Wednesday, October 10, 2012

Green Chile Stew

It's chile season in New Mexico, the perfect time to make a nice big batch of Green Chile Stew. Of course it's extra good in the colder winter months, so I always stock up on chiles for the freezer. If you can't get fresh roasted green chiles where you are, don't despair. You can often find them in the freezer section of large markets, and even the canned ones will make a very fine stew.

Green Chile Stew
This is one of my "un-recipes," meaning I know what goes in it, but not exactly how much. My advice is to get out a pot you want to fill, lay out all the ingredients, and start chopping and adding to the mix until it looks good to you. Ingredients here are listed in order of appearance.

yellow onion, chopped
carrots, chopped
vegetable broth (one box should be enough)
beer (one bottle ought to do it)
green chiles, fresh roasted, skins removed, chopped (I use about 1/2 pound in a large pot)
potatoes, chopped
fresh tomatoes, chopped (canned will be good too)
cinnamon (just a smidge)
squash, chopped - use a mix of zucchini, yellow, and calabacitas if you can get them
black beans, cooked - 1-2 cans
corn, fresh or frozen - I use a whole bag. I like corn.

Steam-fry the onions and carrots in a little bit of water.
Add the broth, beer, green chiles, potatoes, and tomatoes.
Bring to a boil, add seasonings, and cook until potatoes are about half done.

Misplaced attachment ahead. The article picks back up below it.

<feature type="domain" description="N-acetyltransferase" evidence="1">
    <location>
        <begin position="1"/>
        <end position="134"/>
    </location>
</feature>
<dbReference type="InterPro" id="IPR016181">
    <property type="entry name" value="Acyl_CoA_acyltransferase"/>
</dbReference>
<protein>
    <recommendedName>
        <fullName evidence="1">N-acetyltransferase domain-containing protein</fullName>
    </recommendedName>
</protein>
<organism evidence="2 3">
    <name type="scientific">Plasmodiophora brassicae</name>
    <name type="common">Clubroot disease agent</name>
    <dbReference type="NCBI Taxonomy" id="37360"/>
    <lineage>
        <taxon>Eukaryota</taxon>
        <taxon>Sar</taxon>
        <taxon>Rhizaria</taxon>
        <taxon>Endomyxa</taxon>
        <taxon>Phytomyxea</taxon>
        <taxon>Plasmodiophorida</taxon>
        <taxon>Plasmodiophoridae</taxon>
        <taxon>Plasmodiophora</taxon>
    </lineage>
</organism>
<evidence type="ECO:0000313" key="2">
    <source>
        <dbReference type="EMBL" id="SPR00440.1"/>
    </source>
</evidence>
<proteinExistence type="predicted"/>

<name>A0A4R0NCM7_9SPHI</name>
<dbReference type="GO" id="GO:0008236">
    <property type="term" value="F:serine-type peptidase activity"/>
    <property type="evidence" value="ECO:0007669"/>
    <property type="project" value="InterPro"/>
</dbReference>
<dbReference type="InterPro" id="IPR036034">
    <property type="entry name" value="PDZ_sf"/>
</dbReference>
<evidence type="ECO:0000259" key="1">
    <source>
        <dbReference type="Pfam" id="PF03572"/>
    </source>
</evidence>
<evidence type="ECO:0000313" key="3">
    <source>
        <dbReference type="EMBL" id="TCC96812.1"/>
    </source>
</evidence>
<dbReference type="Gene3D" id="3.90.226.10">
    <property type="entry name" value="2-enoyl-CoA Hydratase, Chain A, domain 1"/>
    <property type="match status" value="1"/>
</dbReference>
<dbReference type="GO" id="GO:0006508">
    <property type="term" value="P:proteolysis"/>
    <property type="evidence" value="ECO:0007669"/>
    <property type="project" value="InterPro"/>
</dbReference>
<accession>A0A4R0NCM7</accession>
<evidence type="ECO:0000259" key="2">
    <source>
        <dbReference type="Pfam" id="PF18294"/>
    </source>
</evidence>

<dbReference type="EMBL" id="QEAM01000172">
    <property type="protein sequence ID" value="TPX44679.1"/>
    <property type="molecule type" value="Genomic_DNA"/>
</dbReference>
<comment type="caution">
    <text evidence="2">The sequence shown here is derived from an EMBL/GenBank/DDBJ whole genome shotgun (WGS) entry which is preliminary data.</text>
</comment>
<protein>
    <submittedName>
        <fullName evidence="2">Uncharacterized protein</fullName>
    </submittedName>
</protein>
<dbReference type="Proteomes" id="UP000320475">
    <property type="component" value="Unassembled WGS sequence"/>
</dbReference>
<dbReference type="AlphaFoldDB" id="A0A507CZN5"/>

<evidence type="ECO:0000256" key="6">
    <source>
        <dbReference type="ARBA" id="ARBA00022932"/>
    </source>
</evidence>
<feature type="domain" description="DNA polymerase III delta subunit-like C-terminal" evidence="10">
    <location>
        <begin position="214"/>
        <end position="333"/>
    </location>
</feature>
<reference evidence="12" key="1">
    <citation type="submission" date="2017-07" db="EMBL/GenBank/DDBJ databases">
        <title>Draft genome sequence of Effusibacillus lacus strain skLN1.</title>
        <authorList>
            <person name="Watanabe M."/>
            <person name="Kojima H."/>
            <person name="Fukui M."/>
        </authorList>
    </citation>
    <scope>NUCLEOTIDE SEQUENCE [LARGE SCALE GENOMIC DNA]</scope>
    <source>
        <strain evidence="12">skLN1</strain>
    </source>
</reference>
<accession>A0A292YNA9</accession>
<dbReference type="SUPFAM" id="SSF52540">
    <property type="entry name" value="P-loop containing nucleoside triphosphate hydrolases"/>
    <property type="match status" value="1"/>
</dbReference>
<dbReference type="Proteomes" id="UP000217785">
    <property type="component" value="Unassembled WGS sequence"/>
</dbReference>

Add the squash and cook until potatoes are done, and squash is softened, but not mushy.
Add the beans and corn.
Cook till everything is hot. Adjust seasonings. Serve with Millet Cornbread, or any other good bread you like.


Anonymous said...

It is so crummy outside, this stew would be the perfect thing!

sue said...

Hi Kim--I didn't know youi had a food blog! You're now bookmarked.

I love making chili laced stews and soups (my mom called it stoup)any time of year. The more veg variety the better. For anyone wanting to grow their own calabacitas (the tapering, light green ones found in markets) the seed company I rep for(Botanical Interests) carries a variety called 'Tatuma'. It has the charachteristic meaty flesh and nmild nutty flavor. I grow it even though it is very cheap at my local Hispanic markets. Very productive. Just plant the seed late enough in spring for the ground to be at least 55 degrees.

Kim Miles said...

Sue... I don't see your last name. Do I know you? i just placed an order with Botanical Interests a couple of days ago. Is that how you found me, or is there a weird coincidence here? Either way, welcome! I'm looking forward to planting my winter indoor herb garden!